At our IT Camp in Saint Louis a few weeks ago, Todd had a great question on protecting his cloud-based SQL Server:
Not sure this question was asked at the Azure IT boot camp but is there any future plans to segregate or ACL off the subnets in Azure? Most of our web front ends are in our DMZ, in a lower security zone, and our SQL servers are in a higher protected zone. The ACL allows communication between the two but I did not see that in the Azure portal. So as it stands I could stand up a WFE and it could be talking directly to the SQL server and get compromised?
Is it the position of Microsoft to use Windows firewall between the servers?
I didn’t cover it in too much detail in our event, and it’s not something that is (yet) exposed in the Windows Azure Portal, but you do have the ability through PowerShell to assign complex network ACLs to a Windows Azure virtual machine.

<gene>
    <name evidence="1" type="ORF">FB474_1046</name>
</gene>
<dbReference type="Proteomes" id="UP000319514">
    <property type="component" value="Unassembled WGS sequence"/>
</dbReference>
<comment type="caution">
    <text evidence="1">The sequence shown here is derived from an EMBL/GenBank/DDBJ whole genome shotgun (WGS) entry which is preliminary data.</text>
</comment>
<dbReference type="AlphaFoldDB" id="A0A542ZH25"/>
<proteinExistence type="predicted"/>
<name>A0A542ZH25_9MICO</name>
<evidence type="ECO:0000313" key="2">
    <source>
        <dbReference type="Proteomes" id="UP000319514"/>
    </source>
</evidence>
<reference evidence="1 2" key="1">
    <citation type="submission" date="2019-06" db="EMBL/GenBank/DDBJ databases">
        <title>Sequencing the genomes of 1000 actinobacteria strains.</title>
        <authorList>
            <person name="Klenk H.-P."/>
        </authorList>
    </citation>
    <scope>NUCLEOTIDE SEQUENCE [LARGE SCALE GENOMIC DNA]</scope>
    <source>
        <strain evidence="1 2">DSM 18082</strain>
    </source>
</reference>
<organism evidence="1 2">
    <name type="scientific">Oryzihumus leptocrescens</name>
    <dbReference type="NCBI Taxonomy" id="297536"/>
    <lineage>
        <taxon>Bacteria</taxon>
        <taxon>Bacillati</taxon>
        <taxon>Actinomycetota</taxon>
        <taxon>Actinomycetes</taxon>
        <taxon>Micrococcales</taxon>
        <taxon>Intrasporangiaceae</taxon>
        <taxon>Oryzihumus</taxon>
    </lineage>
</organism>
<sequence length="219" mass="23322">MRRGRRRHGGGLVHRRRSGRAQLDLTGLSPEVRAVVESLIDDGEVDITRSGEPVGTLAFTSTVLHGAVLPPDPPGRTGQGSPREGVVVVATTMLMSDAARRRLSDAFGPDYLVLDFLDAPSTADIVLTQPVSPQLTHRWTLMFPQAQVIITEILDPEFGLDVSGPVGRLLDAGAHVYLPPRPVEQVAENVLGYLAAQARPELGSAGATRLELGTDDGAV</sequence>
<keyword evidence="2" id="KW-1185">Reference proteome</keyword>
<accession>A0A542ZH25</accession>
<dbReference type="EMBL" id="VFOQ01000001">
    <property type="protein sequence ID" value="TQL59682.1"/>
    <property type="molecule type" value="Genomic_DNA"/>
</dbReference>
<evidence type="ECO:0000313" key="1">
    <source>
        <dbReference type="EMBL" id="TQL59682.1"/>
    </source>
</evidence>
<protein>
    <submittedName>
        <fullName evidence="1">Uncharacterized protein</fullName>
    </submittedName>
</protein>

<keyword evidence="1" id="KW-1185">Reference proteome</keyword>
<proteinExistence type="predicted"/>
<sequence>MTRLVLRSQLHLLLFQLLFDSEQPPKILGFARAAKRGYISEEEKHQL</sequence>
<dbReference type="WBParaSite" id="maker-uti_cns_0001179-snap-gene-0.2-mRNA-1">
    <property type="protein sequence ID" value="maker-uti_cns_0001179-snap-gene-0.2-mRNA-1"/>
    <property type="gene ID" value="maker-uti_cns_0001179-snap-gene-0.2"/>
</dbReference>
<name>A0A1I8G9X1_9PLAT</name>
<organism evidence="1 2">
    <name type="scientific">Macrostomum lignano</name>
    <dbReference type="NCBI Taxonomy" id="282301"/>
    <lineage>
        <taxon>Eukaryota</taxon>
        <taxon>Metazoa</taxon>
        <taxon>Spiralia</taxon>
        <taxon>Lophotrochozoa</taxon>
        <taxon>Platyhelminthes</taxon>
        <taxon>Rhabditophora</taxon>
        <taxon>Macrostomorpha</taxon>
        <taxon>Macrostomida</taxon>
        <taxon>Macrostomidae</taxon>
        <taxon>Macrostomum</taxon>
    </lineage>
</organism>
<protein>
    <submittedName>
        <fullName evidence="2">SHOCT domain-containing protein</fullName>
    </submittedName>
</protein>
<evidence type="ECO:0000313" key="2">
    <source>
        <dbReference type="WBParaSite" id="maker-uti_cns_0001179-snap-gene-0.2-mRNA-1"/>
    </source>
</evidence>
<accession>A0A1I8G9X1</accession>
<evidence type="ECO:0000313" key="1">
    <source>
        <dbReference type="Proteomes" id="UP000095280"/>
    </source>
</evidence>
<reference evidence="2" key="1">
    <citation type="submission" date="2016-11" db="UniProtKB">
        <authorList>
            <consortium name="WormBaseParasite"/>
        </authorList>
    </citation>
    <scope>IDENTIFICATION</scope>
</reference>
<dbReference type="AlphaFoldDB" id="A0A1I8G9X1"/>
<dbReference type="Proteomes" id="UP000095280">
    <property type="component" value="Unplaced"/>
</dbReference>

From the article “About Network Access Control Lists (ACLs)”:
Using Network ACLs, you can do the following:
- Selectively permit or deny incoming traffic based on remote subnet IPv4 address range to a virtual machine input endpoint.
- Blacklist IP addresses
- Create multiple rules per virtual machine endpoint
- Specify up to 50 ACL rules per virtual machine endpoint
- Use rule ordering to ensure the correct set of rules are applied on a given virtual machine endpoint (lowest to highest)
- Specify an ACL for a specific remote subnet IPv4 address.
The most simple example of an ACL is the fact that a VM created running Windows likely has a public endpoint that maps to a private 3389 endpoint for the sake of remote desktop connections. Without that endpoint definition, the default is to just block everything. As you see from the previous list, we can be even more selective than just opening or closing ports.
For the complete description of what ACLs are, read “About Network Access Control Lists (ACLs)”:
To learn how to manage and use them in Windows Azure, read “Managing Access Control Lists (ACLs) for Endpoints”